It’s official.  My lung surgery is scheduled for 7:30am on November 7th. After I spoke with Dr. Wonderful (oncologist) and Dr. Wizard (pulmonary surgeon) about the plan for surgery after the biopsy result, or non-result, as it happened to be, I felt a deep sense of peace. This doesn’t actually make a lot of sense since I’m having major surgery to determine whether the spot that looks suspicious is in fact cancer. And yet, I am peaceful. Usually, if I feel a niggling of worry, I work to pray it away because worry is a joy stealer.  Now, I’m feeling this niggling of peace.  I’m breathing it in and savoring it.  I cannot explain it well (obviously), but I am so grateful for this peace that is draped over me like a heavy quilt. This peace allows me to be normal Mommy.  My mind is not plagued by what-ifs and the deep desire to write to my children, to make videos for them, to record it all.  Instead, I’m doing all the happy day-to-day things that fill my ordinary days.  I’m DIY-ing Halloween costumes.  Well, technically costume (singular) because someone (Greta, I’m looking at you kid) gives a different answer every time I ask her what she wants to be.  I’m normal Mommy who can deal with tantrums without crying myself, I can organize upcoming logistics without stress, I can do my small part-time job effectively and efficiently.  I love being Normal Mommy.  Brad and I have worked together to create a life we love: I cherish these ordinary days. The best case scenario that begins on November 7th is that I have the lung surgery and the spot in my lung is not cancer.  I’ll spend several weeks recovering, first at the hospital, then at my parent’s house.  SuperGramma is swooping in again to stay at my house with Brad and the girls.  We are very grateful as it keeps the girls’ lives as normal as possible, and gives them some wonderful quality time with their beloved SuperGramma.  Phenom, friends and neighbors are waiting in the wings with offers of help as well.  I’ve been told I’ve got six weeks of no lifting Greta (or anything heavier than...

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Dr. Wizard

Oct 22

Today I met the newest member of my ever-expanding medical team. The first thing you need to know about Dr. Wizard is that he wears the same style glasses as Harry Potter.  How cool is that? Dr. Wizard is a surgical specialist and today he talked to me about the video thoroscopic surgery he’s got planned for me.  He plans to cut three holes in my right side (one for tools, one for video, and one for drains/suction/miscellaneous.  He’ll cut out the section of my lung that has the spot in it, and the team in the OR will analyze it.  They will know in the OR whether it is cancer or not; I’ll find out as soon as I wake up.  After I wake up, I’ll likely be in the hospital for 3-10 days, depending on when my post-surgical chest tube comes out.  We’ll get a detailed pathology report after three business days, too.  Once I’m out of the hospital I’ll have six weeks of pretty significant post-operative restrictions. Dr. Wizard is in complete agreement with Dr. Wonderful: having the spot taken out is a win-win situation in my current scenario.  Also, like Dr. Wonderful, he’s seen this before.  He’s seen cancer patients come in with a spot, he’s removed said spots.  He’s seen some that have been cancer, and some that have been an infection of some type.  There is no way to know until we look at the cells under the microscope. At the beginning of our conversation, he shared that he recently had a patient with nearly an identical history/presentation as mine.  Her result was that it was not cancer, and while he made it clear he cannot promise me the same result, he told me her story as a means of encouragement to me. Next, he told me that he would be praying for a benign result for me also.  This gives me total confidence that he’s the right man for the job.  My medical team continues to dazzle me. I’ll get an official surgery date tomorrow, but it will be within the next three weeks.  We are movers and shakers over here!...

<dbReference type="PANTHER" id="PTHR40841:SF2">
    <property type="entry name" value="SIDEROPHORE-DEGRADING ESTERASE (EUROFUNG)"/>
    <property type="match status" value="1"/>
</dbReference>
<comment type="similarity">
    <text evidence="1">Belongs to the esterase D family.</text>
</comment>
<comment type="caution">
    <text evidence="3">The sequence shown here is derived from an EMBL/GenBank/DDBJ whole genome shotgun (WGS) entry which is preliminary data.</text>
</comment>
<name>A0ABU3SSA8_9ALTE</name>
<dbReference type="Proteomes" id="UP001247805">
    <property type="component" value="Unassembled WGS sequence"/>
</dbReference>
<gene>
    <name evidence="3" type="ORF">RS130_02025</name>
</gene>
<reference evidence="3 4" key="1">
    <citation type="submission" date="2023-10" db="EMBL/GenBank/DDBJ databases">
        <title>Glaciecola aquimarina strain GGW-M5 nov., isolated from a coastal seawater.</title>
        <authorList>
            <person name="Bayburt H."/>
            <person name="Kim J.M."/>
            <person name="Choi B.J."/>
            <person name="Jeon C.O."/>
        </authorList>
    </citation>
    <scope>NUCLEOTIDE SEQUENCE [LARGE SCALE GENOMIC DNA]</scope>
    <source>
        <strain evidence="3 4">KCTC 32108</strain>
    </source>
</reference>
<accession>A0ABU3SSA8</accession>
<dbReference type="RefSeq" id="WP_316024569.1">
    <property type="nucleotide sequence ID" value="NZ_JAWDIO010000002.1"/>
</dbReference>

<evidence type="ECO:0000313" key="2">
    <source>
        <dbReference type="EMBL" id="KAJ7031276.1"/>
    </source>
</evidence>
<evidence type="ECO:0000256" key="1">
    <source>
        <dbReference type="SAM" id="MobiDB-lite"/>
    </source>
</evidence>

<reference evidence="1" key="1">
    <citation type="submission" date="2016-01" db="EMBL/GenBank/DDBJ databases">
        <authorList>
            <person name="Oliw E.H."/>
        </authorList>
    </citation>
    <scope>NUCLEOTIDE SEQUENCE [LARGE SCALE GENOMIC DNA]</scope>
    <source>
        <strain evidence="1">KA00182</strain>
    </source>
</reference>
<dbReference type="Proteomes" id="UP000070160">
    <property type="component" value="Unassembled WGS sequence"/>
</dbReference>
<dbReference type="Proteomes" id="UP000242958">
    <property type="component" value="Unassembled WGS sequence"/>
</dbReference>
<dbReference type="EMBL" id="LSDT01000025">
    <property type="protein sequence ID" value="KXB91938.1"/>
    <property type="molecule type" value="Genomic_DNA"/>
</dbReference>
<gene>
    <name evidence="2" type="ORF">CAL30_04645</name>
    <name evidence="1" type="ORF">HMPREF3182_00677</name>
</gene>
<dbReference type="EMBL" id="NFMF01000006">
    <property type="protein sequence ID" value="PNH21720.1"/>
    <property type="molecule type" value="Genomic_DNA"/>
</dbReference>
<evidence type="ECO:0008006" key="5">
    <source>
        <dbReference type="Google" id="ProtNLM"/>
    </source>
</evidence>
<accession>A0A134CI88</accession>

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God’s finger

Oct 21

Today I knew that I was either going to find out: #1 You have terminal cancer.  (Stage IV (metastasized breast cancer) is considered terminal as it is not curable.) #2 We don’t know yet; you might have: a. Breast cancer that has metastasized to the lung, and the biopsy needle missed it.  (“Missing it” happens in 10% of these biopsies). b. An infection (or other-sciencey-words-that-I-can’t-remember) that is not life-threatening. c. Lung cancer.  (But this is a really teeny tiny probability.) And I got Door #2, which seems like a huge victory.  Dr. Wonderful spoke with the pathology lab to learn that the sample they took during Friday’s biopsy was “non-diagnostic”, which means more tests/samples needed.  As Dr. Wonderful always says, the positive is much easier to understand than the negative when looking at results. The next step is to definitively find out whether I am dealing a., b., or c. as listed above.  Unfortunately, the only way to crack that nut is to have surgery to remove the entire spot (10mm x 11mm, in my upper right lung) that showed up on the PET scan last week.  So, I’m having a consult this week with a pulmonary surgeon who will go through my ribs to get to the spot in my lung; he will take out a section of my lung along with the spot.  It is a significant surgery (3-5 day hospital stay).  After we get the pathology from this surgery, we will know which of the three possibilities we are dealing with. Dr. Wonderful made it clear that if I were an eighty-year-old patient, he would opt to re-scan  at a later date and “watch the spot”.  But, for me, he says he doesn’t want to “watch and wait”.  I LOVE this about Dr. Wonderful.  He is on it, he is aggressive in his diagnostic and treatment techniques.  He knows I have a lot to live for. I’m pretty stoked about having this surgery (I’m weird, I know.)  It will mean a definitive answer. 1.  It is not cancer–yippee!  I won’t be mad I went through an “unnecessary” biopsy and surgery because I will be so freaking excited that I’m still cancer free!!!! 2.  It is cancer,...